A Consumer Financial Protection Bureau (CFPB) study has confirmed the popular understanding that arbitration clauses restrict consumer relief in disputes with financial companies. The organization found that the clauses limit class action, and thus work in favour of big companies rather than for individual consumers.

There are some things everyone already knows. One of them is that forced arbitration agreements are great for big companies, bad for consumers.

For one thing, consumers almost never prevail when they enter into an arbitration under the rules laid down by whatever gargantuan entity they’ve dared to challenge. For another, forced arbitration clauses block consumers from filing the class action lawsuits that can bring them relief and also dissuade big companies from riding roughshod over consumers.

But don’t take our word for it. The Consumer Financial Protection Bureau has just released a study that confirms it.
The CFPB studied arbitration clauses in a number of different consumer finance markets including credit cards and checking accounts, which have the largest numbers of consumers.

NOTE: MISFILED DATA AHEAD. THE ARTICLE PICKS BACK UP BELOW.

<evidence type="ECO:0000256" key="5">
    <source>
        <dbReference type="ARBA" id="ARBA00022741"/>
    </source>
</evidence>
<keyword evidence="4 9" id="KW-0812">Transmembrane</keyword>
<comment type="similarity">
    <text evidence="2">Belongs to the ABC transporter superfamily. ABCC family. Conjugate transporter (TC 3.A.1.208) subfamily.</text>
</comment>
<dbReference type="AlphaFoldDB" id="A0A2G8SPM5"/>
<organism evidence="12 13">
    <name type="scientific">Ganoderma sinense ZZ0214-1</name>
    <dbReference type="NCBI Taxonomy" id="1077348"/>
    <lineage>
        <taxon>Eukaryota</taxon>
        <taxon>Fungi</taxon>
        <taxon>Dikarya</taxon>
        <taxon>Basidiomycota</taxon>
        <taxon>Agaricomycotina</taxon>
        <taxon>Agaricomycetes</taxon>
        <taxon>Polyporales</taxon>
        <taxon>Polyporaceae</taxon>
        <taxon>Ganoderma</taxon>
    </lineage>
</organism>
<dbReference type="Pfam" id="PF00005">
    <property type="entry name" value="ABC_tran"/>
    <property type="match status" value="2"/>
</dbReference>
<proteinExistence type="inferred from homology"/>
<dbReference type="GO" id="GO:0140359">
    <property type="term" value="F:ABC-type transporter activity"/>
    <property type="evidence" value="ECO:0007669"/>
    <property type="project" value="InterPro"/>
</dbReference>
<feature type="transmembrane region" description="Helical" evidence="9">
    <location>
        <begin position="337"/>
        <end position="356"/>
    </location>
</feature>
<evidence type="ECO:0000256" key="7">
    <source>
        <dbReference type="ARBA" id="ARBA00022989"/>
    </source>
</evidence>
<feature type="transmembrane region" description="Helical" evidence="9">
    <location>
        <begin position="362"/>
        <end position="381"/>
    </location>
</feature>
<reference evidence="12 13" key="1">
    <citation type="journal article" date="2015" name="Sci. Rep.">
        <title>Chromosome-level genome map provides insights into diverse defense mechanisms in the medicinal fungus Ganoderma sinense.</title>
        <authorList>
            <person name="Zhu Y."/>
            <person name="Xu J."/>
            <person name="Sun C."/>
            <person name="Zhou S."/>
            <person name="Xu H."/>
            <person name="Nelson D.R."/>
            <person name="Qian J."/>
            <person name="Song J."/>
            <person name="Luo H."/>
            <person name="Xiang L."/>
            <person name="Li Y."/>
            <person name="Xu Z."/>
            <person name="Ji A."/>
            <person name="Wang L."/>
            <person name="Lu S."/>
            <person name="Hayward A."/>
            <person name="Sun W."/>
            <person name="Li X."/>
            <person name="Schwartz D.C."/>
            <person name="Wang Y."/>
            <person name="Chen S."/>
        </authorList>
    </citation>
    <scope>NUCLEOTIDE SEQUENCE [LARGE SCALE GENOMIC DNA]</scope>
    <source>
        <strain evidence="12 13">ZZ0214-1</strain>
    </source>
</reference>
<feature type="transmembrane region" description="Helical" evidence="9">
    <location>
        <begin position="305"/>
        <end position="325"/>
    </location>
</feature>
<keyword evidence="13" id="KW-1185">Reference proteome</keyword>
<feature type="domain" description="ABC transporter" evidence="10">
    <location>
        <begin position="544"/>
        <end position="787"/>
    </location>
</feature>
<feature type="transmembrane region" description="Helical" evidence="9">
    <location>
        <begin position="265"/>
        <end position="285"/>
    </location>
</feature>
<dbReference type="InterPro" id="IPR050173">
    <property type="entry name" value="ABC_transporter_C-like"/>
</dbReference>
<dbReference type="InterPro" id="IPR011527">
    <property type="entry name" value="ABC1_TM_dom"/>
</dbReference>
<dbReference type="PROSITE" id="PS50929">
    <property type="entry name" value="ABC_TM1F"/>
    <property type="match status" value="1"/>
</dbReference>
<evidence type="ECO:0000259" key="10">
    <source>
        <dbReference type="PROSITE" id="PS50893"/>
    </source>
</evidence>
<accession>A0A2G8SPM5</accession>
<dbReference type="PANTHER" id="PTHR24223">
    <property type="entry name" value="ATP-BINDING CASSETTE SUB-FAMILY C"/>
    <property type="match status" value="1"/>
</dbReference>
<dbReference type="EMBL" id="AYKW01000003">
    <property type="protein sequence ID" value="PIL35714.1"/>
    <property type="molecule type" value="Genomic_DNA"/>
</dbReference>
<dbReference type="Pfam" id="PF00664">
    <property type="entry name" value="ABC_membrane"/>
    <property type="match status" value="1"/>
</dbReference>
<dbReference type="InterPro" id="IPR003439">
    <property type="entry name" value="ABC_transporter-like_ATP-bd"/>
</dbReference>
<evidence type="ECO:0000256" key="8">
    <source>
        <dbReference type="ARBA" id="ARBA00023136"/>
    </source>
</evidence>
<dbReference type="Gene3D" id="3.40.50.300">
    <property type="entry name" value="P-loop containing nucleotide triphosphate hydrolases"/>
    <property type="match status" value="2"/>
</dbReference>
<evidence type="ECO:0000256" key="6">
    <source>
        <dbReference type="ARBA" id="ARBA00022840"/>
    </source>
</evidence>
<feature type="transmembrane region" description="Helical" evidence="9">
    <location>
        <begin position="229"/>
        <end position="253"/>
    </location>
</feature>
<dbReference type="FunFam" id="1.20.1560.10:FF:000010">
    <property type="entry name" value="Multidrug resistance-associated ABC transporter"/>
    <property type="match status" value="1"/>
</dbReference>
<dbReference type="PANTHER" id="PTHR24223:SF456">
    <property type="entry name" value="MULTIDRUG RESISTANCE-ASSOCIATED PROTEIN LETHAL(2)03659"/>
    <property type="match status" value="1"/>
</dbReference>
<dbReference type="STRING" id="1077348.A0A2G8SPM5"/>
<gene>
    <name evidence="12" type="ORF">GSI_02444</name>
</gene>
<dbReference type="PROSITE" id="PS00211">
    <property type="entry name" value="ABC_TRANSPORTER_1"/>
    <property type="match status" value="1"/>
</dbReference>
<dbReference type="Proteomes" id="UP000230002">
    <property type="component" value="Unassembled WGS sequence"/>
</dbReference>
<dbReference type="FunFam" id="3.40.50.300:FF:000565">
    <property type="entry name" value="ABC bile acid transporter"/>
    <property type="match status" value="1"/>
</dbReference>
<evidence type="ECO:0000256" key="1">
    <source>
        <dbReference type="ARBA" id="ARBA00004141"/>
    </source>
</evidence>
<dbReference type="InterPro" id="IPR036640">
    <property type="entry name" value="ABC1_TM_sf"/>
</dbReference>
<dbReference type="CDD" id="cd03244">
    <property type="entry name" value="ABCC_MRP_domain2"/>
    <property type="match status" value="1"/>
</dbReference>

The study found that consumers filed around 600 arbitration cases and double that number of individual federal lawsuits a year in various markets, including the credit card sphere. Between 2010 and 2011, arbitrators awarded consumers a total of less than $175,000 in damages, the study found. In fact, consumers were also ordered to pay $2.8 million to companies in cases of disputed debt.

The study revealed that many companies invoked the arbitration clause to block class action. It also did not find any evidence of arbitration clauses leading to lower prices for consumers.

“Now that our study has been completed, we will consider what next steps are appropriate,” said CFPB Director Richard Cordray.

Source: http://www.consumeraffairs.com


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